Much recent research on the use of games in educational contexts has established that they have the potential to produce good learning outcomes and more fully-engaged student learners (see Barata et al. 2016 for an overview). One recent study in the secondary school context found that students improved their argumentative writing skills significantly when immersed in a blended approach to learning that was similar to the blended approach we used (Lam, Hew and Chiu 2017). These researchers’ blended approach entailed peer comments posted online that were then responded to. A subset of the students in that study also used three kinds of gamification components to enhance their participation and engagement that were similar to the gamification components we used: points, a leaderboard, and role-playing. Lam, Hew and Chiu (2017) also found that students using the gamification approach similar to the way we did posted fewer off-topic comments to their peers and more relevant topics generally. In a survey of students who used GWrit, we found that students reported high levels of learning of academic writing. These similarities, while not conclusive, suggest that more research in gamifying writing might find strong connections between gamification techniques and student learning outcomes.
Chen (2016) reported on a meta-analysis of 20 studies of peer feedback in ESL/EFL writing classes from 1990–2010. Chen (2016) notes that over the last 20+ years many technology solutions have been tried out in language learning classrooms. Ultimately the results are unclear simply because there are too many variables across that many studies to reach any kind of consensus about the advantages of technology-enabled peer feedback. We agree with Chen (2016) and note that the variables that affect the successful implementation of gamification are numerous, and small changes (such as user interface design choices) can have large effects. Our implementation of gamification showed positive learning outcomes for academic writing knowledge and skill, but we share Chen (2016)’s perspective that the details of implementation are important and vary tremendously in the studies reported in the academic literature.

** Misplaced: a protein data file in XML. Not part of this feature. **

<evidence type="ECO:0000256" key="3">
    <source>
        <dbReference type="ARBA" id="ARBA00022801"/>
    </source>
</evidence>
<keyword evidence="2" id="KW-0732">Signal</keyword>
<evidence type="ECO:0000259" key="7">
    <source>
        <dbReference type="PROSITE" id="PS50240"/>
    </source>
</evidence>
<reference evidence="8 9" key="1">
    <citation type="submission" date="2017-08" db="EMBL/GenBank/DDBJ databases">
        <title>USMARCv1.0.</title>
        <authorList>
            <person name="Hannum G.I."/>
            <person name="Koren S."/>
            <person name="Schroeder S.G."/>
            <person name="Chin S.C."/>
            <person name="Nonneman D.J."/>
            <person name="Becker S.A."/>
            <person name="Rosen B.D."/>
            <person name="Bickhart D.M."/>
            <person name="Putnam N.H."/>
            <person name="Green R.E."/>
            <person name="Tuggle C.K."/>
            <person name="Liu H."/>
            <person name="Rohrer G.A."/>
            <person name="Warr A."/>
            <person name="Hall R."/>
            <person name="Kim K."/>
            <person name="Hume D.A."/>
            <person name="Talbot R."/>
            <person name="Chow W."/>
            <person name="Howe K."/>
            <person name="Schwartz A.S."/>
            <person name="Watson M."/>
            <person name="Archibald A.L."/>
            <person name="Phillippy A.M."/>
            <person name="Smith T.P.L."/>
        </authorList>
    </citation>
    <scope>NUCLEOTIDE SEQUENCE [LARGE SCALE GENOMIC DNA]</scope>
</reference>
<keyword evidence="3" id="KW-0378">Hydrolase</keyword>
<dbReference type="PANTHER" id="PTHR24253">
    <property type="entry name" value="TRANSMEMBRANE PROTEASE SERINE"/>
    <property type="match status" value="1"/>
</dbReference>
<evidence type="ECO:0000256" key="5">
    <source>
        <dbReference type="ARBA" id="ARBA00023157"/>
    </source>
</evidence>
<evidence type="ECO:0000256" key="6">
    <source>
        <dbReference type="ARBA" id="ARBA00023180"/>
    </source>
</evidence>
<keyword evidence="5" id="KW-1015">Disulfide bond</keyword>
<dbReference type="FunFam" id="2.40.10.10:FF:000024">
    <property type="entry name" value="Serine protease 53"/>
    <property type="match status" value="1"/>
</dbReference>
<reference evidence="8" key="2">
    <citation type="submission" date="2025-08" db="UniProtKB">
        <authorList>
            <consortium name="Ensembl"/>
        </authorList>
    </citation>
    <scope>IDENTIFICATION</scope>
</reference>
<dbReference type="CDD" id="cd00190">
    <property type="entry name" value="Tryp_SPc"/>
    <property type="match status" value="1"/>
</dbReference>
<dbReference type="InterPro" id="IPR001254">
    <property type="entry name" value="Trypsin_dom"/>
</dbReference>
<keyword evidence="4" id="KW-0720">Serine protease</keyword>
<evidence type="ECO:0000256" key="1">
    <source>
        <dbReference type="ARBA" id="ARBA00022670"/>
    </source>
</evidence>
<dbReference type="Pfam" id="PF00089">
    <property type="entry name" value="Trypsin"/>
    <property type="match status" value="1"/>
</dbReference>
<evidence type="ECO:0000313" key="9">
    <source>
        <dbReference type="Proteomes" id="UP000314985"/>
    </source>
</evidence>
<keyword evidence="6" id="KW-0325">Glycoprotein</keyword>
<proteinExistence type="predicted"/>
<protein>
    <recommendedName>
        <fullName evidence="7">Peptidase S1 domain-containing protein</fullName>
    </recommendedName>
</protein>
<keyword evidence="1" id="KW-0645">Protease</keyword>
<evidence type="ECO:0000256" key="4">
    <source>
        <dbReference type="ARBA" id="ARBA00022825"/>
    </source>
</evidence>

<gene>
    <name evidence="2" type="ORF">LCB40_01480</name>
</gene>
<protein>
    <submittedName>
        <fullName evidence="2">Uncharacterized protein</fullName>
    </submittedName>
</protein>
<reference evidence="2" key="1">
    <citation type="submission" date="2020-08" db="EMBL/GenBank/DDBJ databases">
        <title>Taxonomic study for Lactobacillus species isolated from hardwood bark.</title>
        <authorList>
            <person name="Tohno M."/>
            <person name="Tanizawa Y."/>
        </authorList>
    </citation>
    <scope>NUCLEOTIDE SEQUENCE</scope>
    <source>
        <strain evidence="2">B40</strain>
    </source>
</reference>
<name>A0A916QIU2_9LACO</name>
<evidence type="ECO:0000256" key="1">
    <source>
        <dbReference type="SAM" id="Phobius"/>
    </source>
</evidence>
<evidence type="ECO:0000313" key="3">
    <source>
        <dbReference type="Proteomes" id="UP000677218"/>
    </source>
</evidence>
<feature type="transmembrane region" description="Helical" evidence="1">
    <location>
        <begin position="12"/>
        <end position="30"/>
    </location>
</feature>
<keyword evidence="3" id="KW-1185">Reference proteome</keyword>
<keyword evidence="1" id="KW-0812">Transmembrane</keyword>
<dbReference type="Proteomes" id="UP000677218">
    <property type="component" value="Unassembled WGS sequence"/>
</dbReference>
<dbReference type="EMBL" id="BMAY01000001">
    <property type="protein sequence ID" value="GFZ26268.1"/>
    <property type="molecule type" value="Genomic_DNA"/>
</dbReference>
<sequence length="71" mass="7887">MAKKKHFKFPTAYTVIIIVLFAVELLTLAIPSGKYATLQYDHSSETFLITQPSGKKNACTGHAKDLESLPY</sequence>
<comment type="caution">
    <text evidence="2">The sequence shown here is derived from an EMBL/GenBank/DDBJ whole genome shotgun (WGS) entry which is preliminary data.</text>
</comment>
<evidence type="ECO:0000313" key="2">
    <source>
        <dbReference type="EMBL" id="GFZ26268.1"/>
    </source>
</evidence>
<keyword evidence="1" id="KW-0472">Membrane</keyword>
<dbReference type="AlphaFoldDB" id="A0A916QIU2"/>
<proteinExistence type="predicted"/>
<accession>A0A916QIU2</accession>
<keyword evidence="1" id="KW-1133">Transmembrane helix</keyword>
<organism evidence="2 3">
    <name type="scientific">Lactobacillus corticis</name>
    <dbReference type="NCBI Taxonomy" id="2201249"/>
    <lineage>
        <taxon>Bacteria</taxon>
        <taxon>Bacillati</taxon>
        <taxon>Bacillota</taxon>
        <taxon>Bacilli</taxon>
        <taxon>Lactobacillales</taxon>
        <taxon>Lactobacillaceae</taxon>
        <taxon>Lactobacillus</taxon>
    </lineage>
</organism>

GWrit offers a different way of teaching writing by including gamification components and a mutual study environment. It provides a platform for experimenting with different types of features. Features tied to grades were used more frequently, and assignment deadlines, as one of the task completion structures applied in GWrit, played an effective role in motivating learning. Of course, much work needs to be done to improve the system from programming, design, and assessment perspectives. While students surveyed over a four-year period did report positive learning outcomes, many factors might have accounted for those gains. The evidence suggests that the system did make a difference, despite the work that needs to be done to fine-tune it, but a more refined study to assess this learning might help us make a stronger connection between the design of the system and the learning that happened.
Such a future study might involve comparing students who took the course with the academic progress of students who did not take the course. For future research and development, an open version will be designed and implemented, which will not be limited to University of Alberta students, but open to the public as a useful educational environment. Data generated by a larger group of users will help to enrich research on the field of digital humanities, especially the study on different usages of analytics and gamification. We would also like to collect and directly assess the learning outcomes for student writing in the course. We might also be able to compare the skill levels of students who participated highly in the commenting function of the course with students who did not participate beyond the minimum required. This kind of study would give us insight into the value of the interactive commenting feature and its contribution towards the overall skill development of students.
Our research was approved by the Research Ethics Board 1 at the University of Alberta (Pro00052265).
The authors have no competing interests to declare.
Conceptualization: GR; RG; HG; KR; MM; JZ
Methodology: GR; JZ
Software: KR; MM
Writing – Original Draft Preparation: JZ; GR; RG; HG
Writing – Review and Editing: JZ; RG